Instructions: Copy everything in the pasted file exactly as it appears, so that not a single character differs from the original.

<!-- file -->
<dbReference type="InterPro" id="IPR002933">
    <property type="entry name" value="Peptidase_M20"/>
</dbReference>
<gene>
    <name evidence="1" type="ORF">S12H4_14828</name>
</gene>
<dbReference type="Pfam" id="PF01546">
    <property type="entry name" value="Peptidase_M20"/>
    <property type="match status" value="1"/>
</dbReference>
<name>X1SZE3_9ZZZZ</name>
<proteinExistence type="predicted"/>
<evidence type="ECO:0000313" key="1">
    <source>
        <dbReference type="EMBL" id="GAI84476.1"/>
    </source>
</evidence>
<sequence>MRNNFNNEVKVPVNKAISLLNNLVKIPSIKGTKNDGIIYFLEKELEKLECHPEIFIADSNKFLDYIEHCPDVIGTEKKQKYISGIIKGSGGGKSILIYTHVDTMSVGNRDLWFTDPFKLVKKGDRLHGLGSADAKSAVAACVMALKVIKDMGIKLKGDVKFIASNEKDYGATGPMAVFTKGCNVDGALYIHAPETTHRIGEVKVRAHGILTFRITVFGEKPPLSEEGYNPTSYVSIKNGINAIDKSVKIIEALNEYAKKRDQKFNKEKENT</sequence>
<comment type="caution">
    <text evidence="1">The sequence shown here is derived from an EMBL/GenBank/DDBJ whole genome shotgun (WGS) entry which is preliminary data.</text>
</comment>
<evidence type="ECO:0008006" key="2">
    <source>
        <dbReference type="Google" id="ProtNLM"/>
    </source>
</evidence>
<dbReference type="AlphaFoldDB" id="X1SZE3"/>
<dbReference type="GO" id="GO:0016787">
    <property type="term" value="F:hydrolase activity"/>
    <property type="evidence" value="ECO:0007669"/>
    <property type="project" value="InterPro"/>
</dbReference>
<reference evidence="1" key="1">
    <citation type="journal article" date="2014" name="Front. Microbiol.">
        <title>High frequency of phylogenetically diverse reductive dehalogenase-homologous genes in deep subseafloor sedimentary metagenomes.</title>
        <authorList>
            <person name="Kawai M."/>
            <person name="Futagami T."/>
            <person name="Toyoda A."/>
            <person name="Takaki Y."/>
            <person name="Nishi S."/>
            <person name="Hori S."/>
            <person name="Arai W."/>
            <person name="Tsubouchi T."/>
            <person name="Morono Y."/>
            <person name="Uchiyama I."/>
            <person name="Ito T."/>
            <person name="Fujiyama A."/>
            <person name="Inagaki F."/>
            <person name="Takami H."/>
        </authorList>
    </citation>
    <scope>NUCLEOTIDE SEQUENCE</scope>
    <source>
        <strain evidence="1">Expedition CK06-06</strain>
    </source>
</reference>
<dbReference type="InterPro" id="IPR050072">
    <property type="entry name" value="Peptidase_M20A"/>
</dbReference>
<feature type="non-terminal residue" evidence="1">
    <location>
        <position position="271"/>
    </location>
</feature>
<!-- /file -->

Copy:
<dbReference type="InterPro" id="IPR002933">
    <property type="entry name" value="Peptidase_M20"/>
</dbReference>
<gene>
    <name evidence="1" type="ORF">S12H4_14828</name>
</gene>
<dbReference type="Pfam" id="PF01546">
    <property type="entry name" value="Peptidase_M20"/>
    <property type="match status" value="1"/>
</dbReference>
<name>X1SZE3_9ZZZZ</name>
<proteinExistence type="predicted"/>
<evidence type="ECO:0000313" key="1">
    <source>
        <dbReference type="EMBL" id="GAI84476.1"/>
    </source>
</evidence>
<sequence>MRNNFNNEVKVPVNKAISLLNNLVKIPSIKGTKNDGIIYFLEKELEKLECHPEIFIADSNKFLDYIEHCPDVIGTEKKQKYISGIIKGSGGGKSILIYTHVDTMSVGNRDLWFTDPFKLVKKGDRLHGLGSADAKSAVAACVMALKVIKDMGIKLKGDVKFIASNEKDYGATGPMAVFTKGCNVDGALYIHAPETTHRIGEVKVRAHGILTFRITVFGEKPPLSEEGYNPTSYVSIKNGINAIDKSVKIIEALNEYAKKRDQKFNKEKENT</sequence>
<comment type="caution">
    <text evidence="1">The sequence shown here is derived from an EMBL/GenBank/DDBJ whole genome shotgun (WGS) entry which is preliminary data.</text>
</comment>
<evidence type="ECO:0008006" key="2">
    <source>
        <dbReference type="Google" id="ProtNLM"/>
    </source>
</evidence>
<dbReference type="AlphaFoldDB" id="X1SZE3"/>
<dbReference type="GO" id="GO:0016787">
    <property type="term" value="F:hydrolase activity"/>
    <property type="evidence" value="ECO:0007669"/>
    <property type="project" value="InterPro"/>
</dbReference>
<reference evidence="1" key="1">
    <citation type="journal article" date="2014" name="Front. Microbiol.">
        <title>High frequency of phylogenetically diverse reductive dehalogenase-homologous genes in deep subseafloor sedimentary metagenomes.</title>
        <authorList>
            <person name="Kawai M."/>
            <person name="Futagami T."/>
            <person name="Toyoda A."/>
            <person name="Takaki Y."/>
            <person name="Nishi S."/>
            <person name="Hori S."/>
            <person name="Arai W."/>
            <person name="Tsubouchi T."/>
            <person name="Morono Y."/>
            <person name="Uchiyama I."/>
            <person name="Ito T."/>
            <person name="Fujiyama A."/>
            <person name="Inagaki F."/>
            <person name="Takami H."/>
        </authorList>
    </citation>
    <scope>NUCLEOTIDE SEQUENCE</scope>
    <source>
        <strain evidence="1">Expedition CK06-06</strain>
    </source>
</reference>
<dbReference type="InterPro" id="IPR050072">
    <property type="entry name" value="Peptidase_M20A"/>
</dbReference>
<feature type="non-terminal residue" evidence="1">
    <location>
        <position position="271"/>
    </location>
</feature>